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BREWERS GET NEW PLAY PEN, COMMIT TO STAYING IN MILWAUKEE
Published August 21, 1995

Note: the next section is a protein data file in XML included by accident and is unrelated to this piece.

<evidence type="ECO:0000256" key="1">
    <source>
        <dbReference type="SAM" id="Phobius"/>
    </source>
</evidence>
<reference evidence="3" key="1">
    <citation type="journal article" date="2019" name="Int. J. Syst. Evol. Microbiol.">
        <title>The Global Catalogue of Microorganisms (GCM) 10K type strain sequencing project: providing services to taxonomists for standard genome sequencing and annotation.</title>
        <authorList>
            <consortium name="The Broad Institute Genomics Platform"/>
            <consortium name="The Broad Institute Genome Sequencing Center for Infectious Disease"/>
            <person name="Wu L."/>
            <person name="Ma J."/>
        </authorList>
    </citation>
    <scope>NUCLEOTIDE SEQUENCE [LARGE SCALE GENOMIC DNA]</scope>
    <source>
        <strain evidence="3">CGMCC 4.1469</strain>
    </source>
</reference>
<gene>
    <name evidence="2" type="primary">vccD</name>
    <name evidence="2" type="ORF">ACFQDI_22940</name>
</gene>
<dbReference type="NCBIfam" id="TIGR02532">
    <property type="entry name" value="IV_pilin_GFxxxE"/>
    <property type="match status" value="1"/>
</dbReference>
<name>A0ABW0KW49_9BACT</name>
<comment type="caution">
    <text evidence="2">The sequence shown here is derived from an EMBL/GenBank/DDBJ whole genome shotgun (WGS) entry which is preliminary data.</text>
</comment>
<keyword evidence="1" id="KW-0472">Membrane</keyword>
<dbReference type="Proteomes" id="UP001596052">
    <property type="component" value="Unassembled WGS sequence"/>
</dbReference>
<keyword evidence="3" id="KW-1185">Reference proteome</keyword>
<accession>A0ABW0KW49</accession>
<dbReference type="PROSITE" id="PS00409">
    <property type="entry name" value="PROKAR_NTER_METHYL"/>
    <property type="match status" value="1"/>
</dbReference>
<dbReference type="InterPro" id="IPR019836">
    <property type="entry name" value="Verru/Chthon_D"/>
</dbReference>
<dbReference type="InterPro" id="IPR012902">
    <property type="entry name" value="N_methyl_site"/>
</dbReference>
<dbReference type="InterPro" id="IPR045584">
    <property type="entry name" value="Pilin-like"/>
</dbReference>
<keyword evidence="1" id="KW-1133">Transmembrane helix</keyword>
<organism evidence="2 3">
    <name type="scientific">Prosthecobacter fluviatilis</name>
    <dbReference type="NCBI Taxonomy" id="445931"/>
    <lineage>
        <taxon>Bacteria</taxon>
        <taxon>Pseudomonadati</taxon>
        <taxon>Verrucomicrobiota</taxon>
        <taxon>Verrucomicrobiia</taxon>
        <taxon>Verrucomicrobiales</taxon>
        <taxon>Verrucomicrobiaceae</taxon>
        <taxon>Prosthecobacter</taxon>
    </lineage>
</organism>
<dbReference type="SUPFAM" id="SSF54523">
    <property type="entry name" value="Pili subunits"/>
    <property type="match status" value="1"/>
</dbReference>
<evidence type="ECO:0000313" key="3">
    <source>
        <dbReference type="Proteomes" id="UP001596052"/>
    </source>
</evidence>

The Brewers, the state of Wisconsin, the city of Milwaukee and Milwaukee County announced a "unique stadium partnership" Saturday that calls for the team to co-own a new stadium, contribute $90M toward its construction and agree to remain in Milwaukee for 30 years, according to the MILWAUKEE JOURNAL SENTINEL. The new stadium would be built next to County Stadium and would have 42,000 seats and 75 luxury suites. It would be the "first convertible-roof, natural-grass stadium of its kind in the world" and would be completed in time for the '99 season (Amy Rinard, MILWAUKEE JOURNAL SENTINEL, 8/20). LEGISLATURE MAY BE TOUGH SELL: The plan reportedly has "full support" from Milwaukee Mayor John Norquist, who said he would "actively lobby the Legislature to ensure it is approved." The Legislature is expected to take up the measure in September. Supporters of the plan agree that it will be a "hard sell politically -- especially because of the plan's call for small increases in the hotel and sales taxes (Amy Rinard, MILWAUKEE JOURNAL SENTINEL, 8/20). HIGHLIGHTS: 1) Cost of the stadium would be $125M plus $60M for the convertible roof, $15M for concession facilities, $25M for equipment and scoreboards and $25M for engineering, consulting and other "so-called soft costs"; 2) The Brewers would co-own the stadium with a newly created Wisconsin Professional Baseball District, "a quasi-public entity that would issue tax-exempt bonds to pay for construction and levy taxes to pay debt service on the bonds." The team would own 36% of the new stadium and the district would own the rest; 3) The district would impose a tenth-of-a-cent increase in the sales tax in Milwaukee and Waukesha counties as well as a one percentage point increase in the room tax charged in each county; 4) The Brewers would contribute $90M toward construction costs, including a $50M state-backed loan from the WI Housing and Economic Development Authority, plus the revenue from sale of naming rights (about $25M); 5) The team would manage the stadium and keep all the revenue; 6) The team would lease the stadium for 30 years, paying about $1.1M a year in rent (Amy Rinard, MILWAUKEE JOURNAL SENTINEL, 8/20).